Tunis: 2,000 stopped from going to war zones

Since January, authorities have also dismantled 33 suspected ‘terrorist’ cells

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Tunisian authorities prevented nearly 2,000 people from travelling abroad to join jihadist groups in the first three months of this year, interior ministry spokesman Yasser Mesbah said on Monday.

Since January, authorities have also dismantled 33 suspected “terrorist” cells and put on trial 1,400 people accused of belonging to a “terrorist organization,” Mesbah told private radio station Shems FM.

“In 2016, 1,877 Tunisians were prevented from leaving the country to travel to zones of tension,” Mesbah said, without identifying these destinations.

Since its 2011 revolution, Tunisia has faced a growing militant threat, with ISIS last year claiming a string of deadly attacks on holidaymakers and security forces that killed dozens.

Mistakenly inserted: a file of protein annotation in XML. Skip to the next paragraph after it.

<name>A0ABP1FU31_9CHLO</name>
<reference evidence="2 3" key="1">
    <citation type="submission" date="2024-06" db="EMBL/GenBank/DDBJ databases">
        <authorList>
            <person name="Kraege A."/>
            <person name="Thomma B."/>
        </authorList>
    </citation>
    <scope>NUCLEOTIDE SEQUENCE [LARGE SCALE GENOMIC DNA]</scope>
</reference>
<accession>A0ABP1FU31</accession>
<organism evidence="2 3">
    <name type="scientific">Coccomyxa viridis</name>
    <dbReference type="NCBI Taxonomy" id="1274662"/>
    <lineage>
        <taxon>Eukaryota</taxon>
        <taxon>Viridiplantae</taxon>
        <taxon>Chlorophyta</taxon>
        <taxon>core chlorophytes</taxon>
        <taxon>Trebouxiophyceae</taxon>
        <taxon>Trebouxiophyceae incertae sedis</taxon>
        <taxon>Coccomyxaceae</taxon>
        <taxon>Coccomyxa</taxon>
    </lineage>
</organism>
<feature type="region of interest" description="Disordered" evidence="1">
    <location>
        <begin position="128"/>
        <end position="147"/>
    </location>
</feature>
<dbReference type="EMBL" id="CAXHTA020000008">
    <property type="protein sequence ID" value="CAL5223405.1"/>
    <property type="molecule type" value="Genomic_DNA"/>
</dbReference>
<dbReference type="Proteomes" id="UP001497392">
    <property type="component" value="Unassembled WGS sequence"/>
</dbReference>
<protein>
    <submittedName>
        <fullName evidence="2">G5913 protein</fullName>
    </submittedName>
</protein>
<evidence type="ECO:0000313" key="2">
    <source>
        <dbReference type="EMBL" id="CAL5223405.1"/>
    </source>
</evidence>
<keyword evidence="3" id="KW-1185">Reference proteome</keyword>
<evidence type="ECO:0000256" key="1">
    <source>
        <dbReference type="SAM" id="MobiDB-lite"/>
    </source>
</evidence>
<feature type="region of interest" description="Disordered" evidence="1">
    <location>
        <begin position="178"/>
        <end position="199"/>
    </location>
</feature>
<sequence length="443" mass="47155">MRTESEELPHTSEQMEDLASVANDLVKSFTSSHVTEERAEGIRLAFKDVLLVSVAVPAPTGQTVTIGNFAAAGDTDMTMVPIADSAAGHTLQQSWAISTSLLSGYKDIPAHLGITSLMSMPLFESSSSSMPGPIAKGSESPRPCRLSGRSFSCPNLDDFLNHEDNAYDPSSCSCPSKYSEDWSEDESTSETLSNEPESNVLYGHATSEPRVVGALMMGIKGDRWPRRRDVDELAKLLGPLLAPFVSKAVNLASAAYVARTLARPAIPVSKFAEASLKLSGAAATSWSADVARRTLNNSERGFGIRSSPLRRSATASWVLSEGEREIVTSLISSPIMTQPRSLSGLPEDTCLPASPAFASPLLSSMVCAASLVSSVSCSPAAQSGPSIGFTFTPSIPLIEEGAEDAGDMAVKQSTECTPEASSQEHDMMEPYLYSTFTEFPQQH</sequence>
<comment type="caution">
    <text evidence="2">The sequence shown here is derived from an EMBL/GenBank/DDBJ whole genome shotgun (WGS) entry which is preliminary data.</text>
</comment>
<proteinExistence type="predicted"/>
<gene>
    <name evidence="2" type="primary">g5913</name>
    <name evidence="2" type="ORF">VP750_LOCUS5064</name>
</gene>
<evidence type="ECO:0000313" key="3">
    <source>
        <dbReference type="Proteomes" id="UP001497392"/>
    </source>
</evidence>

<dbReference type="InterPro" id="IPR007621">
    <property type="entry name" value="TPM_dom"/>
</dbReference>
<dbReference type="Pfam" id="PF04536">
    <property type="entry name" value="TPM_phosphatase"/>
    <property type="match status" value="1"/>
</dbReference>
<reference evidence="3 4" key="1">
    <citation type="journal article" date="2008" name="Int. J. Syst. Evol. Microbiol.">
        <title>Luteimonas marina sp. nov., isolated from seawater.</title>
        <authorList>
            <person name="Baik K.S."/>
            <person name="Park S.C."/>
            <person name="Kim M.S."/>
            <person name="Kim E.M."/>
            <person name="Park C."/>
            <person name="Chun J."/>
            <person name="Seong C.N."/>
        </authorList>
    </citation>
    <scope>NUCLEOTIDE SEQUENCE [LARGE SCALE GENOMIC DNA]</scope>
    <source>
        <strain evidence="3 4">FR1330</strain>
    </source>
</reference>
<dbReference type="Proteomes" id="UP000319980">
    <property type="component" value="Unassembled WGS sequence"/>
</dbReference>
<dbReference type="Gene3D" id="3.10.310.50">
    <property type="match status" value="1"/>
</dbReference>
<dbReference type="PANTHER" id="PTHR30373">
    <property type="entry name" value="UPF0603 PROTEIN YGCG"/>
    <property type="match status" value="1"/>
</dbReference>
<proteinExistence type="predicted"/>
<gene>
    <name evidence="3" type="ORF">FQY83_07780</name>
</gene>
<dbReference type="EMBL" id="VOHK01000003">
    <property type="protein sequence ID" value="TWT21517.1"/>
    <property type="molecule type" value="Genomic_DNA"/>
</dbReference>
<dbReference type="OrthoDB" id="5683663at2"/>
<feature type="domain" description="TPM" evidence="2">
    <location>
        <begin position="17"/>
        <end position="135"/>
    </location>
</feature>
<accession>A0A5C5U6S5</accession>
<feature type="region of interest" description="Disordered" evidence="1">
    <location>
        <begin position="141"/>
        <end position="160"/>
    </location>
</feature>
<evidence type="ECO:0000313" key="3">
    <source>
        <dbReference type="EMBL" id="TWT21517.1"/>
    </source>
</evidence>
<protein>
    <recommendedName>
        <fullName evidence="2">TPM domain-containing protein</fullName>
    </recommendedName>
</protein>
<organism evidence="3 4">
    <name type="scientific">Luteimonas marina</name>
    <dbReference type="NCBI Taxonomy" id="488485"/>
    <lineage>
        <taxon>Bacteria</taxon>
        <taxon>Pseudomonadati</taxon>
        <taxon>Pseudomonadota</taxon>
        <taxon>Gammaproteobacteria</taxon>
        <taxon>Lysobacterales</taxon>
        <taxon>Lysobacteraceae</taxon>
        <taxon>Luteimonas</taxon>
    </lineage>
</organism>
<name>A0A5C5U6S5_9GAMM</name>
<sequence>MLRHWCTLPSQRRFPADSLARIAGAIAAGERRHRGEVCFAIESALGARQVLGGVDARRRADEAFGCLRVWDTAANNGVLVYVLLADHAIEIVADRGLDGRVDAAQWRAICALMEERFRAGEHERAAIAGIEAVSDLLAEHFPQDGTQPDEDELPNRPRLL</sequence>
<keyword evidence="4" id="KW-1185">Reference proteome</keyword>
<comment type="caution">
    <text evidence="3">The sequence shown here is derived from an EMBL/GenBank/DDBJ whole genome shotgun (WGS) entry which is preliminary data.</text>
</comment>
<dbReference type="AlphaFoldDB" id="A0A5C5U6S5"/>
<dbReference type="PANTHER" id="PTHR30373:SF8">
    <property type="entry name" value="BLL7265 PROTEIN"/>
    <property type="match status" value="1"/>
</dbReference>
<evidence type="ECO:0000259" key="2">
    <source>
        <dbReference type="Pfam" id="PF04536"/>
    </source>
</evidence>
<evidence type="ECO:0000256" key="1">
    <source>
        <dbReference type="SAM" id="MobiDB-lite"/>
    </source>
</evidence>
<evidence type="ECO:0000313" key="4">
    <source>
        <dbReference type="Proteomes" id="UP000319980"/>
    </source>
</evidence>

Thousands of Tunisians have joined militant groups in conflict zones such as Iraq, Syria and Libya over the past few years.

Mesbah told AFP that most of the suspects prevented from travelling abroad to join jihadist groups this year were young people aged between 20 and 23 who have been placed under daily surveillance.

In the radio interview, Mesbah said that since January authorities have also carried out 1,733 raids on the homes of people suspected of sheltering “terrorist elements.”

During that same period, 140 suspects were arrested in connection with facilitating the travel of would-be militant fighters abroad, he added.

Mesbah said the interior ministry had a string of measures ready to fight “the war against terrorism,” and is ready to ensure security at any event including the Jewish Lag BaOmer festival.

The annual gathering, during which pilgrims visit the tombs of revered rabbis and the famed El Ghriba synagogue on the holiday island of Djerba, will take place on May 25 and 26.

Israel on Monday warned of the danger of attacks targeting Jews and urged them to avoid travel to Tunisia.

A 2002 suicide bombing claimed by Al-Qaeda killed 21 people in Djerba, which is home to one of the last Jewish communities in the Arab world.

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